A cautionary tale: could this be the next phase in our island’s history?

Just over a century ago there was a northern province of a small western island off the coast of Europe which threatened to cause mayhem for the powerful and far-flung empire of which it was an insignificant (although then economically important) part. It armed its young men and brought the province to the brink of civil war to prevent its incorporation into an independent state run by its ancient enemies in the rest of the island and dominated by an authoritarian Catholic church. In this it was supported by significant elements of the empire’s political establishment.

For over 50 years this northern province’s majority ran a one-party regime which discriminated against and repressed the Catholic minority who continued to hope and agitate (occasionally using violent means) for unity with the new ‘rest of the island’ state. That minority eventually mobilised behind a peaceful civil rights movement, modelled on the civil rights movement in the US. This was attacked by right-wing elements in the majority population who remained fiercely attached to their imperial motherland and Protestant religion. In response a ferocious and highly effective terrorist force emerged from the minority community which for nearly 30 years shot and bombed the hated local police, the imperial army and civilians whose loyalty was to the motherland. Pro-empire paramilitary groups, occasionally illicitly backed by the imperial army, hit back with equal terror methods.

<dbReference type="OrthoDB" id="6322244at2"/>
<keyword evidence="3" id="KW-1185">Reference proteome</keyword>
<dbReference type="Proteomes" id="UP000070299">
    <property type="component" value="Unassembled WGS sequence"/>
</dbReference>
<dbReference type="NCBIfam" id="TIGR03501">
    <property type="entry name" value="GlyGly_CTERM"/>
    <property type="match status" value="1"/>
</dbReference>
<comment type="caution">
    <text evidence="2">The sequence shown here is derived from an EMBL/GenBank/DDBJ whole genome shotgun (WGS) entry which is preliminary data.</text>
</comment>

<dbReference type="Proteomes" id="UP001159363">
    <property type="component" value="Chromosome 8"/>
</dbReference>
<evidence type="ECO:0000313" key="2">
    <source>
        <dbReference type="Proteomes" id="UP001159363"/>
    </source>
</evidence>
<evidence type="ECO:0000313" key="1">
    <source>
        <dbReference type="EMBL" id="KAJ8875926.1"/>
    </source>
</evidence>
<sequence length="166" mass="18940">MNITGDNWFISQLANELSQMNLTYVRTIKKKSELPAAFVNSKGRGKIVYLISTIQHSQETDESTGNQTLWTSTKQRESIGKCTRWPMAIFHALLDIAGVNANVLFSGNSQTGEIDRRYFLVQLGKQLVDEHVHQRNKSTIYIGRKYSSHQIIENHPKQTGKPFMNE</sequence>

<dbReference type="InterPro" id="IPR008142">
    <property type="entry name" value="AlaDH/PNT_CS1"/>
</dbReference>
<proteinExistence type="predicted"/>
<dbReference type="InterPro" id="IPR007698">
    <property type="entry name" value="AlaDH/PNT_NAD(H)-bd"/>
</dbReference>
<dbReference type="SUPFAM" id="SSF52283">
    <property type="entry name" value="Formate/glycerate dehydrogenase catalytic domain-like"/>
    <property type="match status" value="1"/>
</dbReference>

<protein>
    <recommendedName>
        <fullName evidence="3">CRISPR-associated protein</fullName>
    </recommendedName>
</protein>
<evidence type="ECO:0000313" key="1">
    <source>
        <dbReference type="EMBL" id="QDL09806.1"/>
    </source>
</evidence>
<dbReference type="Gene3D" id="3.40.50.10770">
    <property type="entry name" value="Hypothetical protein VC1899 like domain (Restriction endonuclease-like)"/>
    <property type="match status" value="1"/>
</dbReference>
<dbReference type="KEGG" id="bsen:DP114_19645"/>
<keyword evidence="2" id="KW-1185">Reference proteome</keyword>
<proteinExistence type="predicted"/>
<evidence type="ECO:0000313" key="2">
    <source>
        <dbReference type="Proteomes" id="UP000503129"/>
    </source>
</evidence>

In the end, with all sides weary of the squalid little conflict, and with the help of the United States and the European Union, a peace and political agreement was reached. This was an extraordinary outcome, bringing into government together the political party most fiercely attached to the imperial union and the political party of the former terrorist force, equally tigerishly attached to the notion of a united island. It helped greatly that the ‘rest of the island’ nation and the old imperial nation were now equal members of the European Union, had collaborated closely on drawing up the agreement, and that the border between the unsettled northern province and the ‘rest of the island’ state (now two regions of the EU) was becoming less and less economically important. There then followed 10 years of reluctant cooperation – based on the two parties sharing power to run the province – and relative peace and prosperity. Although the deep divisions remained, most people regarded this outcome as something of a miracle, and a miracle to be cherished and slowly built upon.

Then out of the blue, the people of the old imperial nation (despite the fact that there was little left of the empire) decided that they were sick of being told what to do by the European Union and being forced to allow foreigners to come and live in their country. They voted to leave the European Union, utterly indifferent to the opinion of people in their western island province, most of whom wanted to stay in the benign embrace of the EU, which had contributed generous funding to its farmers and to its peace process.